Men accused of Mariposa museum theft appear in court
FRESNO, Calif. -- Nearly two months after one of the biggest museum robberies in state history, the men accused of taking off with more than $1 million worth of items from the state Mining and Mineral Museum faced a judge for the first time.
Edward Rushing, Matthew Campbell, Jonathan Matis and Christopher Sheffield all showed up to court in shackles and plead not guilty to the crime. Sheffield will enter his plea tomorrow.
One friend of the museum told Action News this was like stealing the Mona Lisa from the Louvre.
The historic heist led those four defendants into this historic building for their first day in court.
Christopher Sheffield led the way on the long walk into the Mariposa County Courthouse for four men accused of one of the largest museum robberies in California history.
Edward Rushing covered his face as deputies took him into court wearing the black and white stripes of a county inmate.
Investigators believe he also tried to obscure his identity during the robbery at the California Mining & Mineral Museum two months ago.
They say Rushing and Jonathan Matis dressed like ninjas and used pickaxes to steal as much in gold and gems as possible until an alarm at the Fricot Nugget forced them to run.
Friends of the museum say they want all four suspects locked up for life.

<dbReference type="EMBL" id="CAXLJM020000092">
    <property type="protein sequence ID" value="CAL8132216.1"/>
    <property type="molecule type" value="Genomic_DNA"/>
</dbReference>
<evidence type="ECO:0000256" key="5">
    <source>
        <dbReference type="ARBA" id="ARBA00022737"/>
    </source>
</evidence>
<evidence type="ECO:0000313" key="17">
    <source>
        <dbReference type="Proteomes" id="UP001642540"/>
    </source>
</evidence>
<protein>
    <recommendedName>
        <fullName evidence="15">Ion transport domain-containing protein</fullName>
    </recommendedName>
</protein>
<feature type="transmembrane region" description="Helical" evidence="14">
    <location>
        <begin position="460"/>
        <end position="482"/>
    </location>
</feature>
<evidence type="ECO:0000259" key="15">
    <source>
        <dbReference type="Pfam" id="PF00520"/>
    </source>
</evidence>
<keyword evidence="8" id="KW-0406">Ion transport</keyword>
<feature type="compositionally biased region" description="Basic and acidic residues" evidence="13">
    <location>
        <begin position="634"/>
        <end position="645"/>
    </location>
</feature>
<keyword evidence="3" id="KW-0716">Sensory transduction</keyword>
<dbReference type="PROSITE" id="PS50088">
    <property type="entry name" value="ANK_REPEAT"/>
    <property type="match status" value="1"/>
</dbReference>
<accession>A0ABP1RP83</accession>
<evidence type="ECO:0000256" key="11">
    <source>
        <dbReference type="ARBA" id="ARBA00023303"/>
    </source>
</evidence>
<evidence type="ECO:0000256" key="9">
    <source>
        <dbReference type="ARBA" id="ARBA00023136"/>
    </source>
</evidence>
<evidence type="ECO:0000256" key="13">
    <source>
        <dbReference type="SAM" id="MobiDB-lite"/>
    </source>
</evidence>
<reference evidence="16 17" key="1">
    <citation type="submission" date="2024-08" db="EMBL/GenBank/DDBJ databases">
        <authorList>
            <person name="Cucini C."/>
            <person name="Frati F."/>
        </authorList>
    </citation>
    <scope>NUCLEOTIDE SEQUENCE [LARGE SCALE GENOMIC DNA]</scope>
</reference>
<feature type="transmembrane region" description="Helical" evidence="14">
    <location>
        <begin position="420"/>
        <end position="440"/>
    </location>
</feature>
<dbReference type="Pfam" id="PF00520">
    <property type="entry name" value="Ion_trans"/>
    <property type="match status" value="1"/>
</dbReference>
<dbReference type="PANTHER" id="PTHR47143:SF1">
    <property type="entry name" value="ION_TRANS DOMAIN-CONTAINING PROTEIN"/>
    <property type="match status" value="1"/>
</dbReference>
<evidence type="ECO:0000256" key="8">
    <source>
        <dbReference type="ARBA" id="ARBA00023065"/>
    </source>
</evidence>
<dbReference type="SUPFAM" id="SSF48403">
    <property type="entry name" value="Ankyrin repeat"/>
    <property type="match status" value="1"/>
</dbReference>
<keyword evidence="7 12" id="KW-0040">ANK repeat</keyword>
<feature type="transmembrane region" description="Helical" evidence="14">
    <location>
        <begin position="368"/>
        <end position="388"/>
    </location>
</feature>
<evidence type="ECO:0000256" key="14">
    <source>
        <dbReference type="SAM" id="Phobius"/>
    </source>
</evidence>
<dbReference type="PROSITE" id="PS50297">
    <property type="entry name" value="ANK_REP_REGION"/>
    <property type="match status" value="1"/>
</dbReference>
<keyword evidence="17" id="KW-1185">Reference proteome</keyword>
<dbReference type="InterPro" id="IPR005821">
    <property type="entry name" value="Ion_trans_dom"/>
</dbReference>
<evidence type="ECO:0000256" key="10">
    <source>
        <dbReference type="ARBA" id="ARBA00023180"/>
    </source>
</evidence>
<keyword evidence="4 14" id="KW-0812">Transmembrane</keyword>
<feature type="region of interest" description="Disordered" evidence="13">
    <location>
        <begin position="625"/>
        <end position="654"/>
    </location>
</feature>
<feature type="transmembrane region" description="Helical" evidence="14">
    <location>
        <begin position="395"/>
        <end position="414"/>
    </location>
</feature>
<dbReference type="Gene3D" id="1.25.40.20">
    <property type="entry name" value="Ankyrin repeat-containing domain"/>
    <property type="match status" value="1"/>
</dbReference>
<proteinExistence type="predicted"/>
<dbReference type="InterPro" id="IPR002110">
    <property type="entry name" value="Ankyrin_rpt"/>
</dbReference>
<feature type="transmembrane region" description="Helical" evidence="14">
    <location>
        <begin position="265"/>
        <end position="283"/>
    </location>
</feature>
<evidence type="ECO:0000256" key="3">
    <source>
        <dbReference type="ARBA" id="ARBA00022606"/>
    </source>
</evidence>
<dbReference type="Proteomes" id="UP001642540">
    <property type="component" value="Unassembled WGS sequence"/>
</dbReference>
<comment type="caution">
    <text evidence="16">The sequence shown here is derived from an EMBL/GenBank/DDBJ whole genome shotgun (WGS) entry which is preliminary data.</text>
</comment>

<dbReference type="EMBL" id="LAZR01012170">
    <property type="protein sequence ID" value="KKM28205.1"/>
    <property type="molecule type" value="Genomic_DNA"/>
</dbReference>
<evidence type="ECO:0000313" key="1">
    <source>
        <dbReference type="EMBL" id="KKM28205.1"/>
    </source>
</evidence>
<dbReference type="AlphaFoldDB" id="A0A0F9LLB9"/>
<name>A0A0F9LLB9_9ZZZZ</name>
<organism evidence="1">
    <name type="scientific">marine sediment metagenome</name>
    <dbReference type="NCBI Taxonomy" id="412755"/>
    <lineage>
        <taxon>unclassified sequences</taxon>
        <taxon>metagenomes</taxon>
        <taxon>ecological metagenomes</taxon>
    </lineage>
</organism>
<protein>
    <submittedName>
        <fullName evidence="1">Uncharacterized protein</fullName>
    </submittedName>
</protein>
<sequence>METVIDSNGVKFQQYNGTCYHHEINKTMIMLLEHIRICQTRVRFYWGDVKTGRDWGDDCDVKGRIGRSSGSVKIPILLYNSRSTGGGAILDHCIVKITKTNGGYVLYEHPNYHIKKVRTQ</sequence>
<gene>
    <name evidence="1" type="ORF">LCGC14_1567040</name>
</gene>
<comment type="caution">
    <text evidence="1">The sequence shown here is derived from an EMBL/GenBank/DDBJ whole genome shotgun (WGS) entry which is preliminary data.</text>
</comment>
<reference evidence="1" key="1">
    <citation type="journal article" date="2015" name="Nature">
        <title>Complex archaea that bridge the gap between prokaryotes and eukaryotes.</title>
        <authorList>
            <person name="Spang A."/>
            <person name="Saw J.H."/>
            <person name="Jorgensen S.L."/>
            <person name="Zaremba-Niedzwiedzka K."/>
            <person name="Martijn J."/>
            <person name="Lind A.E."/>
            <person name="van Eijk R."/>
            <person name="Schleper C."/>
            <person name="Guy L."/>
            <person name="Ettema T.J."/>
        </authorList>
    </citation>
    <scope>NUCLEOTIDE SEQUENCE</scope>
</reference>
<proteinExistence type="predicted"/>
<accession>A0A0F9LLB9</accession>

"They do have obvious priors on their record and a couple of them several, all over the state. They look like they're fairly well versed in their trade," Bud Munck, President of the California State Mining & Mineral Museum Association said.
Cameras were not allowed in the court during the proceedings, but the men accused of stealing pieces of history sat in the middle of history, each on a separate wooden chair that's been in this courtroom since it opened in 1854.
They walked out of the courthouse with their own lives now frozen in time, while others are left to assess the damage they're accused of doing.
"It's a real loss to the state of California, really. It's our heritage. It's our mineral collection and so, for generations to come, they're going to be deprived of the minerals that were lost," Ron Iuidice, VP of the California State Mining & Mineral Museum Association said.
Friends of the museum tell me they're still not sure if they'll get any of the stolen items back. They're worried the suspects may have just melted it all down for cash, destroying some fine art and history.
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